Nutrition Facts

Serving Size: 1/4 slice

Amount per Serving

Calories 674

Calories from Fat 395.5

% Daily Value *

Total Fat 43.94g

67%

Saturated Fat 26.06g

130%

Cholesterol 302.86mg

100%

Sodium 895.96mg

37%

Total Carbohydrate 37.16g

12%

Dietary Fiber 1.86g

7%

Sugars 3.32g

Protein 28.56g

57%

Est. Percent of Calories from:

Fat

59%

Carbs

22%

Protein

16%

* Percent Daily Values are based on a 2,000 calorie diet. Your daily values may be higher or lower depending on your calories needs.

Read more: http://www.livestrong.com/recipes/elk-sausage-spinach-quiche/#ixzz2HLWwgijd

1-egg Sausage and Spinach Scramble

Yesterday I enjoyed a beautiful Sunday afternoon with my first x-country ski of the season, a 5-mile trip to my old stomping grounds on the mountain. While I had debated going at all, due to the 11 degree weather, there was zero wind and sunny skies so I layered up, put on my balaclava and went for it. The hour and forty-five minute ski in the crisp air left me quite hungry for dinner last night, and also for breakfast this morning. For breakfast, I decided to make a quick, light scramble using our elk breakfast summer sausage.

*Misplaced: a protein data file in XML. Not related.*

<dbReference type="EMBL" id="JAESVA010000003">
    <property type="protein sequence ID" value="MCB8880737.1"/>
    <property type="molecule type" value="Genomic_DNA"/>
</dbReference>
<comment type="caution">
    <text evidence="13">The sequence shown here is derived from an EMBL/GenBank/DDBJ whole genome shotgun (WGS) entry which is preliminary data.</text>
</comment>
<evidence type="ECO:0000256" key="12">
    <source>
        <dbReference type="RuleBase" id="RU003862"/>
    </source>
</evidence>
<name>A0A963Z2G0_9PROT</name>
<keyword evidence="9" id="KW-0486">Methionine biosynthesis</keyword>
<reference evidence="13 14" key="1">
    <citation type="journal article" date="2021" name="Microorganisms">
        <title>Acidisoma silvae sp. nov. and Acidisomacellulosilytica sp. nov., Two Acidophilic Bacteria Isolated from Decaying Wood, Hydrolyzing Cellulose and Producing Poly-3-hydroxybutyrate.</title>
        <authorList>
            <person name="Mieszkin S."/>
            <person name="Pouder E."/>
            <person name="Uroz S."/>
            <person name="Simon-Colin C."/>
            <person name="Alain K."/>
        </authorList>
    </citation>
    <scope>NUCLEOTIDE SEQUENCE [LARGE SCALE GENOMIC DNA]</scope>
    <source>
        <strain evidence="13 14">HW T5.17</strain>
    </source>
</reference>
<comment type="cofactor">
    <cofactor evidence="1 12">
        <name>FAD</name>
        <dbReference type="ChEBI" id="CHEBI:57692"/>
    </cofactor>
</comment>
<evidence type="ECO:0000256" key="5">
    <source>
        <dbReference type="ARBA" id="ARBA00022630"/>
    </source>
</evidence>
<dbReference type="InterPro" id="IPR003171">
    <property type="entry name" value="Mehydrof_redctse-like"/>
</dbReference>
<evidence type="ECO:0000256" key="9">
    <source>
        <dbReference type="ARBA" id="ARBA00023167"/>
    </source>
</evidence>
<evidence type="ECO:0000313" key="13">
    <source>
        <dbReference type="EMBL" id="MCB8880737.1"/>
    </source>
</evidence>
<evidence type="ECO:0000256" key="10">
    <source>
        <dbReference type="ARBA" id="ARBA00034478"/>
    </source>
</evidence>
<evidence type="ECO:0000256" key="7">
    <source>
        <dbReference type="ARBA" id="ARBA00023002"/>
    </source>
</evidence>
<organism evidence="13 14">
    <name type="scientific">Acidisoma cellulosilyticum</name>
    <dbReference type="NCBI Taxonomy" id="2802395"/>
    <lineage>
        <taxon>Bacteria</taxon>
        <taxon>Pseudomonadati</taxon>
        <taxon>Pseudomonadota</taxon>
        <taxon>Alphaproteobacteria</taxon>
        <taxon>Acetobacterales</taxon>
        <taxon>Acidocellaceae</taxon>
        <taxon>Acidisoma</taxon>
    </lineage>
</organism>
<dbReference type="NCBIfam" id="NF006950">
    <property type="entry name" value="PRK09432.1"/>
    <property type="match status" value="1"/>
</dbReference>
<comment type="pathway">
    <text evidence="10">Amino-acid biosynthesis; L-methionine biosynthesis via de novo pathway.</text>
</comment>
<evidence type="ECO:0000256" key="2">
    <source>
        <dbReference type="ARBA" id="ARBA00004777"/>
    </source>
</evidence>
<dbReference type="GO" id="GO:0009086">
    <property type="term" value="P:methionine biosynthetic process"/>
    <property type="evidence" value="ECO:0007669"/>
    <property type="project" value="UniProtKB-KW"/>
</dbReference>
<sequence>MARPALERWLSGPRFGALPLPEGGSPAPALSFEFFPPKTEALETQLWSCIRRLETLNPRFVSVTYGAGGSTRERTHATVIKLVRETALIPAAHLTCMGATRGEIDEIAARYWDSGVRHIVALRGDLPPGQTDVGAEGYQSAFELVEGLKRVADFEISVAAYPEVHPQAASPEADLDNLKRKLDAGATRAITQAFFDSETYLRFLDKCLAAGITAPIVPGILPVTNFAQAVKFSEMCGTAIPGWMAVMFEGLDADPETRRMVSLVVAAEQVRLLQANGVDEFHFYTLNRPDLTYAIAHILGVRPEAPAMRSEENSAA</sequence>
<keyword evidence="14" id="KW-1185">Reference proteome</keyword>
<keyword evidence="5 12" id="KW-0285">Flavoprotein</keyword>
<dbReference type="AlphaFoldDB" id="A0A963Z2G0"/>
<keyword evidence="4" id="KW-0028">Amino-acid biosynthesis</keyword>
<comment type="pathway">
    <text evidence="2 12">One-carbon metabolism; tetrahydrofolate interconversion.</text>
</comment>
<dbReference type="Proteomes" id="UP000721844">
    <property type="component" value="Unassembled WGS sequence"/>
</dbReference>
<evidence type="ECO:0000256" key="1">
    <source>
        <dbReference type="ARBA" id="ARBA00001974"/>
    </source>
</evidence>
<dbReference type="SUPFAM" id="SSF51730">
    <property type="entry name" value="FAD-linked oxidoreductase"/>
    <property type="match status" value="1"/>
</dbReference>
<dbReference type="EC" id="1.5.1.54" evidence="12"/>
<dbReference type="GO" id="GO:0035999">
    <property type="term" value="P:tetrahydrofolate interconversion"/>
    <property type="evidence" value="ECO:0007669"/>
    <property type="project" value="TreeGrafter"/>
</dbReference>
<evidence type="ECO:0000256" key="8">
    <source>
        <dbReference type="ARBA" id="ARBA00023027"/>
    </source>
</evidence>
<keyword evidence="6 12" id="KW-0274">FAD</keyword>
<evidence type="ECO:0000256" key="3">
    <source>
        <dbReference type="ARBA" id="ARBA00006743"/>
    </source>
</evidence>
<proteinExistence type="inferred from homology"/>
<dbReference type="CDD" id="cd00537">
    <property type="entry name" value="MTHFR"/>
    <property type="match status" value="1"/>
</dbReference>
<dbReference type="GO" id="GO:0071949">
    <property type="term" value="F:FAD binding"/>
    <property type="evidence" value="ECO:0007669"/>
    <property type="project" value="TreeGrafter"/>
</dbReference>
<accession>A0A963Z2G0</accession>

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1-egg Sausage and Spinach Scramble

  • 1 egg (local if possible!)
  • 1 T. medium salsa
  • 1 T. +/- raw breakfast sausage
  • 1 T. shredded cheddar
  • 2 T. spinach (I used frozen, fresh would be fine, too)
  • sprinkle of black pepper
  1. Spray a frying pan with cooking spray and cook breakfast sausage until no longer pink.
  2. Re-spray the pan with cooking spray, crack egg into pan and scramble with fork.
  3. Add in spinach (still frozen is fine) and salsa.
  4. Cook on medium heat until eggs set up and top with a large pinch of shredded cheddar.
  5. Sprinkle with black pepper. Breakfast is served!

Making Your Own: Venison Breakfast Sausage